Topic 3, Collaborative Learning and Topic 4, Mobile and Flexible Learning

Brindley et al addressed collaborative learning and outlined ten factors for success. Interestingly, being graded for collaboration wasn’t one of them. The following are the main factors that matter:

Clarity of expectations, instructions, a task that is suitable for group work, a task that is meaningful (example linking theory to practice and prior knowledge), learners who are ready for group work, timing of group work, learner autonomy, monitoring and feedback, sufficient time for the task.

Successful groups need to be supported for the duration of the teamwork project. This typically is the role of a facilitator, who can monitor, encourage and guide the group and individual members of it. Close observation of the group’s work and approach to the task and to each other should mean that any issues can be nipped in the bud. This support can be scaffolded to be more intense during the ‘start up’ phase of teamwork, but some groups or individuals may need more support at different points. Motivation may dip over time and sometimes, if starting a project is hard, finishing it can be just as challenging.

Some discussion may be beneficial in terms of what to expect as part of a collaborative learning group. This is where clear expectations and instructions can help. If everyone has a clear and common understanding of what they are expected to do, they may be more confident about starting, maintaining momentum and finishing their project.

Certain skills may need to be taught in order for the group to succeed. These skills may vary depending on the individuals, their prior knowledge and the task at hand. Digital literacies, intercultural communication and understanding team dynamics are just some skills that may be beneficial to the group and its individual members.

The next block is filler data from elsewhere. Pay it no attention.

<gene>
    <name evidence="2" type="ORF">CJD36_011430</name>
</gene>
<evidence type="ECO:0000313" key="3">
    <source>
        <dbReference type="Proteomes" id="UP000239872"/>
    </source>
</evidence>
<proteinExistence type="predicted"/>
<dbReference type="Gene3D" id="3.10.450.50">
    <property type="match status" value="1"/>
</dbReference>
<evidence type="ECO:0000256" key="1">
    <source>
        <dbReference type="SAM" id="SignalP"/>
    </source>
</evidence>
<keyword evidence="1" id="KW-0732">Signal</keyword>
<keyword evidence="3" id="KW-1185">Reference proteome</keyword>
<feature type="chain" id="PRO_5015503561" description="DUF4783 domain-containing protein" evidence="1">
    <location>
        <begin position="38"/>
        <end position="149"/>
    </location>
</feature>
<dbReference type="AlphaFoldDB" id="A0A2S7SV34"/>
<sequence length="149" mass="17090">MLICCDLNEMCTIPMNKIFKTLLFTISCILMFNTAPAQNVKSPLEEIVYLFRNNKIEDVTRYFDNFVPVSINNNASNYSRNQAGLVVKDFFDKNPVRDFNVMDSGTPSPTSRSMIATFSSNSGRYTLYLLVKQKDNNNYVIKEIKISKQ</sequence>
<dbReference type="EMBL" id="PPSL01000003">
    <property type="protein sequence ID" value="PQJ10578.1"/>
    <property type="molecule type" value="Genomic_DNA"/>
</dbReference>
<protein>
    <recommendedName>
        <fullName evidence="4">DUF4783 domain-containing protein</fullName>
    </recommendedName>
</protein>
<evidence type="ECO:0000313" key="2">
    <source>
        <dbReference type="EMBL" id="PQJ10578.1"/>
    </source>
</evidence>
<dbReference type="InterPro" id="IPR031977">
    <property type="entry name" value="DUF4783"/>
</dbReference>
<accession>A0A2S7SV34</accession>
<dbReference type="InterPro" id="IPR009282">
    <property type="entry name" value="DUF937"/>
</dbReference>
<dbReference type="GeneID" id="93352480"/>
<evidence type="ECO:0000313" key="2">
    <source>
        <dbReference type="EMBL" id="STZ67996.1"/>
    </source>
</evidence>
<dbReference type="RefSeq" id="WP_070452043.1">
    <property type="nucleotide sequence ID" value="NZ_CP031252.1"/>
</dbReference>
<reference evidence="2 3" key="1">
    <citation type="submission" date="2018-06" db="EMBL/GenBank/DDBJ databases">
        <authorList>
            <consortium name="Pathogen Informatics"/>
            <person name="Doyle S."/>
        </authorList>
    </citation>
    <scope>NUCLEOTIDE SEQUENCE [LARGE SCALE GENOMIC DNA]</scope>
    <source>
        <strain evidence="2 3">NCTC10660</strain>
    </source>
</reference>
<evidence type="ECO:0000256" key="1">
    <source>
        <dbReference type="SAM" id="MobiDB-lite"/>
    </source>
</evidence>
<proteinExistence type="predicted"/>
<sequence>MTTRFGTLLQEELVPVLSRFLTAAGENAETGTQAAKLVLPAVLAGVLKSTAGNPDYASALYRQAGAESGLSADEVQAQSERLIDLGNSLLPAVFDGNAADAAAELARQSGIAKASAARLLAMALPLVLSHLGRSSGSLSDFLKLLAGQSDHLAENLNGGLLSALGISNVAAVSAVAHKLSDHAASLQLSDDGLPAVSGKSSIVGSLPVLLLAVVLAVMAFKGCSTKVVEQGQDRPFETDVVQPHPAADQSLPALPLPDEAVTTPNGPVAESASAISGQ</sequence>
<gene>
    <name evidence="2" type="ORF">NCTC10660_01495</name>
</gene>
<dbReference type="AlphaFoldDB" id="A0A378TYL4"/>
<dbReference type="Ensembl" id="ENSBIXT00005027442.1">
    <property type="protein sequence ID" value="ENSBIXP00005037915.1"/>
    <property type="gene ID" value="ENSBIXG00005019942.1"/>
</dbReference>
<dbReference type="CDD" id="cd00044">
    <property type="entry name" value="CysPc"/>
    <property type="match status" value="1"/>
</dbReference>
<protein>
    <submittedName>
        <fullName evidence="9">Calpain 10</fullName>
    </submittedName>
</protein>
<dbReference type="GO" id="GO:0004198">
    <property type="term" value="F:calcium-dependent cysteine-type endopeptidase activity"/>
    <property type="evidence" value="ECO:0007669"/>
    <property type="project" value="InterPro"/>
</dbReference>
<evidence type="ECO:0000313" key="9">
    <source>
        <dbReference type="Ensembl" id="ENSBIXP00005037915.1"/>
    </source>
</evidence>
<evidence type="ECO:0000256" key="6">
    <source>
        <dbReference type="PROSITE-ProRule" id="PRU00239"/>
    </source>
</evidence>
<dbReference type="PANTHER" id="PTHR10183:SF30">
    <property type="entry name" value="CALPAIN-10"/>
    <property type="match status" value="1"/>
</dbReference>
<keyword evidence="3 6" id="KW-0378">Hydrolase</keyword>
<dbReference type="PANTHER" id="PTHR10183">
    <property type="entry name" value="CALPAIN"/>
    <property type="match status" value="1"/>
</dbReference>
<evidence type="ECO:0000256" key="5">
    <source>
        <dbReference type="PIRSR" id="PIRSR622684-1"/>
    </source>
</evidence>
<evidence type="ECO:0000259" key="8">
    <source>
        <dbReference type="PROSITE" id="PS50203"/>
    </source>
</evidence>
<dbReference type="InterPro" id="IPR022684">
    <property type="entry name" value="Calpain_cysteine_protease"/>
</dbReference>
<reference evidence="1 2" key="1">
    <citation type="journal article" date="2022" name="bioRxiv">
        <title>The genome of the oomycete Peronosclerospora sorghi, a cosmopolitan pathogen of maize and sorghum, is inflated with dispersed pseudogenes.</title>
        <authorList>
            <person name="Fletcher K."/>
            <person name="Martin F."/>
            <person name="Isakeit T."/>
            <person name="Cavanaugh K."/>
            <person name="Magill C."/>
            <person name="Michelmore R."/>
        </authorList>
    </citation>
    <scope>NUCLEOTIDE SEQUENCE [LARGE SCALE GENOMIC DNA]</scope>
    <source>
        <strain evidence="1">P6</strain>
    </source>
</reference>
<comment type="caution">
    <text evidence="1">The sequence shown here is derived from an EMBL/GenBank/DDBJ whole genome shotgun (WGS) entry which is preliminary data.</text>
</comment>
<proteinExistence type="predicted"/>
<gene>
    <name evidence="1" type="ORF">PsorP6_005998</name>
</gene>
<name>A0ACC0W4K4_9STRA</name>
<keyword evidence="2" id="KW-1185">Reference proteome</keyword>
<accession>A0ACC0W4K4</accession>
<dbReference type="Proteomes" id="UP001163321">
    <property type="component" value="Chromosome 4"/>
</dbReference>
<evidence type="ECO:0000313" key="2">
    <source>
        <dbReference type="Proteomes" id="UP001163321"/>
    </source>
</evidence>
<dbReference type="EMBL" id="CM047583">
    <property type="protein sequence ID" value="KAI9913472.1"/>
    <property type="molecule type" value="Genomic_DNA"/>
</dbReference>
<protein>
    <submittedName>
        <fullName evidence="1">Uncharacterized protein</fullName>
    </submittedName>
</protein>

Course design has an important role to play too, in terms of the type of tasks that are given, when in the course life cycle they appear, the degree of learner autonomy and personalisation that is possible and the amount of time allocated for the work. It should be noted that some learners may need additional time, including those with dyslexia, those who are working in an unfamiliar language or with unfamiliar technology, or those whose external commitments mean that study time has been temporarily squeezed.

During the mobile and flexible learning lesson (topic 4), Alastair Creelman discussed his 2012 research into completion rates in MOOCs and interestingly, many of the same predictors of success appeared there too. Course design, especially in terms of connecting with others through peer review or synchronous meetings were vitally important, as were scaffolding and clear guidelines. Autonomy appeared too, more linked to course design and the VLE this time, but the ability to access material and record evidence of learning in a variety of formats was highly valued by participants.


Given this weight of evidence for MOOCs, flexible courses and collaboration in general, wouldn’t it make sense for educators to be trained in course design, in embedding support and feedback and in encouraging collaboration in the classroom?


In English, there are many idioms that convey the notion of interdependence, but perhaps the most evocative of them all is ‘no man is an island’. By virtue of our human condition, we need each other for support and for the creation of meaning.

Collaborative Learning – No Man is an Island